Lewis Hamilton has acknowledged that he might need to adjust his driving style if he’s to keep pace with his new McLaren team mate, Jenson Button. Button is currently leading the championship race, and is the only race winner this season to have won multiple races.
When Button announced during the winter that he was leaving Brawn (now Mercedes) to join McLaren, it was widely assumed that Hamilton would have him for lunch. But that’s not that’s not what’s happened thus far. While Button hasn’t driven with as much flair as Hamilton, he’s delivered better results, and at the end of the day, it’s points that count, and nothing else.
As reported in Autosport, Hamilton said, “I do all that hard racing and don’t have the wins, while Jenson has two – which is fantastic for him. I’ve done it the hard way and he’s had the easier way.”
Easier or smarter? In his two race wins this year, at Melbourne and Shanghai, Button seems to have been an embodiment of the old adage, “Don’t work hard, work smart.” Button has made good tactical decisions, and has conducted his races in a disciplined way, and in so doing he’s come away with results.
Hamilton has demonstrated that he’s brilliant at overtaking, having successfully completed 32 successful overtaking maneuvers in four races, but he was playing catch-up much of the time, and was never in control of the races, as Button was.
On the whole, Button has shown the value of his experience. He’s no longer one of the young guns of Formula 1, he’s now a seasoned veteran with 176 races and 10 full seasons under his belt. As Alain Prost knew when he was paired with the young, brilliant Ayrton Senna at McLaren 20 years ago, racecraft is just as important as natural pace.
Hamilton went on to say, “I feel I have had great races, but [Jenson] has taken the right decisions and taken the easier route. I have had the harder route and got good results, but hopefully soon I will take the easier route and it will be a lot easier. We do both have great chance of title.”
I’m not so sure that Button would entirely agree with this characterization, i.e. that his performances at Melbourne and Shanghai were “the easier route.” I believe he worked just as hard on those days as Hamilton did, but when you make the right choices, winning just looks easier.
Apparently the penny has dropped for Hamilton. It’s dawned on him that making daring overtaking moves and racing your heart out isn’t necessarily enough to get the job done. According to another old racing adage, “It’s better to be lucky than to be good.” But perhaps a truer statement would be, “It’s better to be smart than just quick.”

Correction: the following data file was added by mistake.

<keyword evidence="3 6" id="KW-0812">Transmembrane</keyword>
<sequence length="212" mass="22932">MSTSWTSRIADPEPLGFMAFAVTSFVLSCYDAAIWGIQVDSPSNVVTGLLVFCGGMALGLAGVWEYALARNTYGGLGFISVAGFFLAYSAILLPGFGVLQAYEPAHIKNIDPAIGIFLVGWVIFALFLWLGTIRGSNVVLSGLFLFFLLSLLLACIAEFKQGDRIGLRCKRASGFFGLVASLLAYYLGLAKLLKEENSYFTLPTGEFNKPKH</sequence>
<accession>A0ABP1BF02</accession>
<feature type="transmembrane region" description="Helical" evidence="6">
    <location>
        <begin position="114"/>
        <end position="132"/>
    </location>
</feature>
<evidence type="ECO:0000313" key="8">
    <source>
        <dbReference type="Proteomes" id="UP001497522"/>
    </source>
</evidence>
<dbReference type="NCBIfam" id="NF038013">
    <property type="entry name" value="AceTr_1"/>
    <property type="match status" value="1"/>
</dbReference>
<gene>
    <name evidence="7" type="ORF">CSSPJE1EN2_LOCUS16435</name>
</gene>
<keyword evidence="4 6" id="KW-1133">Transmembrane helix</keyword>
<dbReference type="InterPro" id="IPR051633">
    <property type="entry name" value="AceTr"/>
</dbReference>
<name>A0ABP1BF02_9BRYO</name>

Of course, it’s best to be both, which is what Button has shown himself to be this year. He hasn’t just been clever in the races. He’s also outqualified Hamilton in three races this year, which shows that he’s beaten his team mate in outright pace when it counted.
To his credit, Hamilton has accepted this turn of events very graciously. “Jenson is getting the results,” he said. “It is very impressive but I always thought he would. I’m not surprised he has settled so quickly.”
And Hamilton looked genuinely pleased in the post-race press conference at Shanghai, even though he was in the runner-up position, rather that being the winner. This seems to be a step forward in terms of maturity for the young Briton. At certain times in the past he’s looked downcast after being bettered by his rivals, but this year he’s not only taking Button’s success in his stride, he seems actually happy to have a competitive team mate who is able to push him to the limit. And more, he’s been willing to admit that perhaps there’s something he can learn from the older driver’s method.
While many predicted fireworks at McLaren with the Hamilton-Button pairing, it could be that this ends up being one of the most harmonious driver line-ups that McLaren has seen in years. Time will tell.